In related child custody proceedings pursuant to Family Court Act article 6, the father appeals from three orders of the Family Court, Suffolk County (Hoffman, J.), all dated September 19, 2008, which, after a hearing, granted the maternal grandmother's petitions for custody of the subject child and denied his petition for custody.
Published by New York State Law Reporting Bureau pursuant to Judiciary Law § 431.
This opinion is uncorrected and subject to revision before publication in the Official Reports.
WILLIAM F. MASTRO, J.P., FRED T. SANTUCCI, ARIEL E. BELEN and CHERYL E. CHAMBERS, JJ.
(Docket Nos. V-00472-99, V-6120-07 V-6125-07)
ORDERED that the orders are reversed, on the law, without costs or disbursements, the maternal grandmother's petitions for custody are denied, the father's petition for custody is granted with the consented-to condition that he shall not be under the influence of alcohol or illegal drugs, and the matter is remitted to the Family Court, Suffolk County, for a hearing to determine the respective visitation rights of the mother and maternal grandmother.
"As between a parent and a non-parent, the parent has the superior right to custody that cannot be denied unless the non-parent establishes that the parent has relinquished that right due to surrender, abandonment, persistent neglect, unfitness, or other like extraordinary circumstances" (Matter of Wilson v Smith, 24 AD3d 562, 563; see Matter of Bennett v Jeffreys, 40 NY2d 543, 548; Matter of Barcellos v Warren-Kidd, 57 AD3d 984, 984-985; Matter of Hyde v King, 47 AD3d 813; Matter of Bermeo v Rios, 33 AD3d 613; Matter of Dungee v Simmons, 307 AD2d 312, 312-313). For a third-party non-parent to gain custody of a child, he or she must first prove that extraordinary circumstances exist such that a parent has relinquished his or her superior right to custody (see Matter of Linda J. v Nakisha P., 10 AD3d 287; Matter of Tristam K., 25 AD3d 222, 226). Absent a finding of extraordinary circumstances, a determination of what is in the best interests of the child is not triggered (see Matter of Bennett v Jeffreys, 40 NY2d at 549; Matter of Barcellos v Warren-Kid, 57 AD3d at 985).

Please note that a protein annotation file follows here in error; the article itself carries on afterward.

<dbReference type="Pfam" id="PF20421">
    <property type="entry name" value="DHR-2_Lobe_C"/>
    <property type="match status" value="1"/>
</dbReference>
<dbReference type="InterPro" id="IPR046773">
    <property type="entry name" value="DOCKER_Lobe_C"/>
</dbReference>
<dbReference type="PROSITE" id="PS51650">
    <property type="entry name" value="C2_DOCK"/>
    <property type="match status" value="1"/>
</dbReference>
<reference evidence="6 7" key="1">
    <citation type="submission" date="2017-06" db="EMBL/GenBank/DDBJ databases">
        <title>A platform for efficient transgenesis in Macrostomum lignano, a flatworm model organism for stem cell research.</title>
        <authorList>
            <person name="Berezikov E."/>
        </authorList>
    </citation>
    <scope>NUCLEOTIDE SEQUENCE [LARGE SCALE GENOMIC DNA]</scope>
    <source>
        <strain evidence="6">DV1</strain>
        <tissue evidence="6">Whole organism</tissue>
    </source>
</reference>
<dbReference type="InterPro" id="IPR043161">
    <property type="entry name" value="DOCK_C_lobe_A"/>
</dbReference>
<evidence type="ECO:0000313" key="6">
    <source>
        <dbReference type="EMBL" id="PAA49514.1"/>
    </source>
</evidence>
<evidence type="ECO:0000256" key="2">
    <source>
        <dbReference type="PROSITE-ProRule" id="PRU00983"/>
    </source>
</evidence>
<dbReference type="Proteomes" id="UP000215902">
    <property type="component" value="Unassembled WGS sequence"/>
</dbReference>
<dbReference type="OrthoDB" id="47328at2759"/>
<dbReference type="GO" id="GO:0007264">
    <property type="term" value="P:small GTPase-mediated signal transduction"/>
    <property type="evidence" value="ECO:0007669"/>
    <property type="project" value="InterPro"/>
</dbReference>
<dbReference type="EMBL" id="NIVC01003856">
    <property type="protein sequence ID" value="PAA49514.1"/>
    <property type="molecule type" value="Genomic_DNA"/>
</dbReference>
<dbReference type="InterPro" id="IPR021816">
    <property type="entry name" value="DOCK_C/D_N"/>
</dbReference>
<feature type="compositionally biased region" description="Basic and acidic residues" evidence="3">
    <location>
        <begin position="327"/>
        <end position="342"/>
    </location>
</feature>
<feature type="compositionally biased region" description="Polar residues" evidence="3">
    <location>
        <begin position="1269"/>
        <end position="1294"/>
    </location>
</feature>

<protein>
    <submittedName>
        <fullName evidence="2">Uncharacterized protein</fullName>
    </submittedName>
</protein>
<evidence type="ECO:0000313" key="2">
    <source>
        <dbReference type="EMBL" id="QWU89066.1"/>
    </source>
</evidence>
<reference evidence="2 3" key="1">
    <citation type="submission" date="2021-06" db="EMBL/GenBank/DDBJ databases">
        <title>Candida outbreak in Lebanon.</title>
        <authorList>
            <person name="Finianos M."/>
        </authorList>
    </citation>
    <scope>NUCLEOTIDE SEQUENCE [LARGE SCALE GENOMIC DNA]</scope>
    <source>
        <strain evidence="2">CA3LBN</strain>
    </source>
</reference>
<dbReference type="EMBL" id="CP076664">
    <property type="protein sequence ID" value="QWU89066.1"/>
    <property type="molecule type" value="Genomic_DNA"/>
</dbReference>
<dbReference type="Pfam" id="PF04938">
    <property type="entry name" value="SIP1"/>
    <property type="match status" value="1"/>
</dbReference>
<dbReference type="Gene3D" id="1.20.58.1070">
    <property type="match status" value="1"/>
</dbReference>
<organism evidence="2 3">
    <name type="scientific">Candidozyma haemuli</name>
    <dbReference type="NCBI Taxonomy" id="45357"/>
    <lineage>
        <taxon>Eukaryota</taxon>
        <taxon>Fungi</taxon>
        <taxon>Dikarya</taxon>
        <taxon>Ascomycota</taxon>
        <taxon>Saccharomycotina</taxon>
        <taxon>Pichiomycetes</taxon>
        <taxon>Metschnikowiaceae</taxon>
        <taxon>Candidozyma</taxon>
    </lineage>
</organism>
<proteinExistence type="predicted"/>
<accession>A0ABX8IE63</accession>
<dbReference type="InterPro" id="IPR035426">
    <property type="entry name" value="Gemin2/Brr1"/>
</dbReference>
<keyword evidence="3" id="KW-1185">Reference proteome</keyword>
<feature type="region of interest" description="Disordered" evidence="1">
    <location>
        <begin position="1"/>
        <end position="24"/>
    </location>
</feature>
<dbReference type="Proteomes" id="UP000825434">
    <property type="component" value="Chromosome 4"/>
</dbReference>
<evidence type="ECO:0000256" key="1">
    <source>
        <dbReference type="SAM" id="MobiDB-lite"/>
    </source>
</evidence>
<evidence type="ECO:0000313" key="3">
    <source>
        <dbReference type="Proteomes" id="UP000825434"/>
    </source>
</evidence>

While we accord great deference on appeal to the fact-finder's opportunity to view the witnesses, hear the testimony, and observe demeanor (cf. People v Mateo, 2 NY3d 383, 410, cert denied 542 US 946; People v Bleakley, 69 NY3d 490, 495), "in custody matters, this Court's authority is as broad as that of the hearing court" (Matter of Hyde v King, 47 AD3d at 814; see Matter of Louise E.S. v W. Stephen S., 64 NY2d 946, 947; Matter of Esposito v Shannon, 32 AD3d 471, 474). A review of the evidence reveals that the maternal grandmother failed to demonstrate the existence of extraordinary circumstances (see Domestic Relations Law § 72[b]; Matter of Jamison v Chase, 43 AD3d 467, 468). Thus, the Family Court erred in granting the maternal grandmother's petitions for custody based upon its determination that doing so was in the subject child's best interests. Accordingly, the orders must be reversed and custody awarded to the father, with the consented-to condition that he shall not be under the influence of alcohol or illegal drugs, and we remit the matter to the Family Court, Suffolk County, for a hearing to determine the respective visitation rights of the mother and maternal grandmother.
MASTRO, J.P., SANTUCCI, BELEN and CHAMBERS, JJ., concur.
© 1992-2010 VersusLaw ...